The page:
I was forced to call the Marine MPs twice on my neighbor. He started to retaliate by calling the Marine MPs on me and reporting “domestic disturbance.” This led to comical encounters where the MPs knocked on my door to find me and my wife folding clothing, or quietly watching a movie. After the third false call, (and the third time I cheerfully invited the MPs into my home and let them check us out) the MPs figured things out and had a word with my neighbor. All shenanigans stopped after that. (Well, there was this thing about my neighbor’s dog, but I’ll leave that for a later story.)

My point is that military cops can get called on a married couple at any time, especially when that couple lives in Base Housing. And if that couple is having a great ti
me in the bedroom, it may be hard for a military police person to distinguish the difference between exuberant sex and a real domestic problem.

Something like this happened in an apartment in Houston Texas in September 1998. Someone with a grudge against his next door neighbors called the cops and falsely accused the neighbors of having a gun and “going crazy.” The cops got to the apartment in question, and when they found the door unlocked they went in and caught two gay men having sex. Since sodomy was (at that time) unlawful in Texas, they arrested the two men and hauled them off to jail.

The case went to court, and eventually wound up at the US Supreme Court, where in a 6-3 ruling "Lawrence v. Texas" was ruled in the appellants’ favor. The wider implication of this ruling includes invalidating similar laws in other states, and (in theory) offers pr
otection for other forms of sexual activity between consenting adults.

The US Supreme Court opinion in Lawrence V. Texas held that sex between consenting adults should be defined by how intimate and personal the act is between those adults, and not defined by tradition, procreation, or marriage. This very wise ruling takes into account those married couples who are not able to have “traditional” or “procreative” sex due to injury or disability. It takes into account those couples who are not married by law, but who still act as a family. And it uses the equal protection clause of the Fourteenth Amendment to apply the law equally throughout the United States.

Except in the Military.

General Peter Pace is in a bad spot here. He must continue to uphold Articl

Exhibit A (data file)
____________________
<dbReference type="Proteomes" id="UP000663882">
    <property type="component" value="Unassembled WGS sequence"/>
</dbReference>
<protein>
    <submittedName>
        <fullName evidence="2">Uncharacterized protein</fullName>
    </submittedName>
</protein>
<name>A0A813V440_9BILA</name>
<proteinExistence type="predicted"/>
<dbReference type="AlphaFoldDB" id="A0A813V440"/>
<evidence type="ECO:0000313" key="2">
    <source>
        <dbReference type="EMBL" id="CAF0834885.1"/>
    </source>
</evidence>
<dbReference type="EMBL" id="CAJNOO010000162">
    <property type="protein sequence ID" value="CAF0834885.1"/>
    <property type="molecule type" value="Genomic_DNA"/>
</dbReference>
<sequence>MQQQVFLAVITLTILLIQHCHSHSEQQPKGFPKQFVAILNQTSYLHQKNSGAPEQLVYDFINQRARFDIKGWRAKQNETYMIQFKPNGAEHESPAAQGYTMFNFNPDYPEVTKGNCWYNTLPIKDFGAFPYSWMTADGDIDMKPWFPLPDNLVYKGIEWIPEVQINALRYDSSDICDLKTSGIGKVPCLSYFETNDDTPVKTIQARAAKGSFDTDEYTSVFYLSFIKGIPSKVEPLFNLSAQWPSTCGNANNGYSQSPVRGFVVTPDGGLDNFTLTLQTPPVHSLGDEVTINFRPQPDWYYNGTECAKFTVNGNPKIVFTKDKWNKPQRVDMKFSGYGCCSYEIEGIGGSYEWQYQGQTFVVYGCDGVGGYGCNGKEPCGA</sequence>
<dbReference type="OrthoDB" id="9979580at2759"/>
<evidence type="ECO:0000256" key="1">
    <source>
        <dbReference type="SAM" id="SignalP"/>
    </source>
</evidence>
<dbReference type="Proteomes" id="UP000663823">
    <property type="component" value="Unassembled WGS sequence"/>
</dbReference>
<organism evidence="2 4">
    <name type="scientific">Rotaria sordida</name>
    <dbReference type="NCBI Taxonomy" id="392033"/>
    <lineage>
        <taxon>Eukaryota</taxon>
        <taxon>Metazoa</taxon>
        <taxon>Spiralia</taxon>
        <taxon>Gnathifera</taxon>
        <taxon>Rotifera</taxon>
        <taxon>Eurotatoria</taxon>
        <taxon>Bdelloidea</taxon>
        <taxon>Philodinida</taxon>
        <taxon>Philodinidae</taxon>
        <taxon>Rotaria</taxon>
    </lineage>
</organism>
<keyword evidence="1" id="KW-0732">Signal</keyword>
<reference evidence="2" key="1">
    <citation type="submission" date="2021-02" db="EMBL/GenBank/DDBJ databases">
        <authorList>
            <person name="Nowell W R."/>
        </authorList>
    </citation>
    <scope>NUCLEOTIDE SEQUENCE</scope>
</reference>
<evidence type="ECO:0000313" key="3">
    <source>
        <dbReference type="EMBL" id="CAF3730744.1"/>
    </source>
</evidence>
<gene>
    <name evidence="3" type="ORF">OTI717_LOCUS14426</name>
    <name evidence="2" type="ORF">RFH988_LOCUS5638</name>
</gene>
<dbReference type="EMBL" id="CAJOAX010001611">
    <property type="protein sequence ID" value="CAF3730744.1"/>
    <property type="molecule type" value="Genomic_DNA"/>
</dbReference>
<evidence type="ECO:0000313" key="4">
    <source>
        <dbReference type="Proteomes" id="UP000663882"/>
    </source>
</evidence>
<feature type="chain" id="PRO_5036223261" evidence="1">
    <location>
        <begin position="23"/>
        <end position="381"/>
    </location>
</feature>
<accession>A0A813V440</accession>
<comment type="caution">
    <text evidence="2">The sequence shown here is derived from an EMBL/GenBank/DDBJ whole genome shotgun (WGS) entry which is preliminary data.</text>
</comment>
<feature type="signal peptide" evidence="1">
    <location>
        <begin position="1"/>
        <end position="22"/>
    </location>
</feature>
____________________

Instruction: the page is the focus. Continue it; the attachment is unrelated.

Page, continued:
e 125, and apply it equally to married heterosexual couples, and to homosexual military members. The sodomy law must be applied equally in the military or it could face a Fourteenth Amendment challenge.

I do not recall any famous military courts-martial that involved married heterosexual, consensual fellatio or cunnilingus. My hunch is that any such case had Article 125 charges quietly dropped – especially now in the aftermath of the Lawrence V. Texas decision.

Of course this makes hypocrites out of people like General Pace and Tony Perkins because they do not howl about the current military epidemic of fellatio and cunnilingus in the married ranks. This is also "sodomy" according to the UCMJ. Military members must consider carefully their own glass houses before throwing stones of condemnation at those who practice homosexual "sodomy". In my opinion, this is the greater immorality.

I don’t think a military courts-martial involving a homosexual military member would ever overturn the “Don’t Ask, Don’t Tell” military law. I believe that a challenge to Article 125 by a married military couple might be the wedge that brings down this outdated, homophobic law.

But I’ll bet the military would never prosecute a case of fellatio or cunnilingus between a married couple, no matter how badly they were caught “in flagrante delicto”.


Anonymous said...

so you think General Pace has to apologize for calling gay people immoral? maybe allow them to serve?

Anonymous said...

I really don't care about Gen. Pace's personal feelings about what is "moral". I do expect him to treat people equally, which includes equally enforcing Article 125, both toward gay and heterosexual couples in the military.

That he does not do so, that no one in the military structure (all the way to the Commander in Chief) sees fit to impose article 125 equally only goes to show the inherit hypocrisy, and therefore immorality, of their position.

You want to use Article 125 to kick out the gays? Fine. Then use it to kick out the heterosexuals who also abuse it - any other position on this subject is immoral

Victory said...

In answer to Anonymous.


Calladus said...

Update to this post.

The updated Manual for Courts Martial has now recognized that fellatio or cunnilingus between married couples, where one or both are military members, is no longer punishable under Article 125.

However, unmarried heterosexual couples, where one or both is a military member, may still be charged under article 125 for committing acts of sodomy, including fellatio or cunnilingus.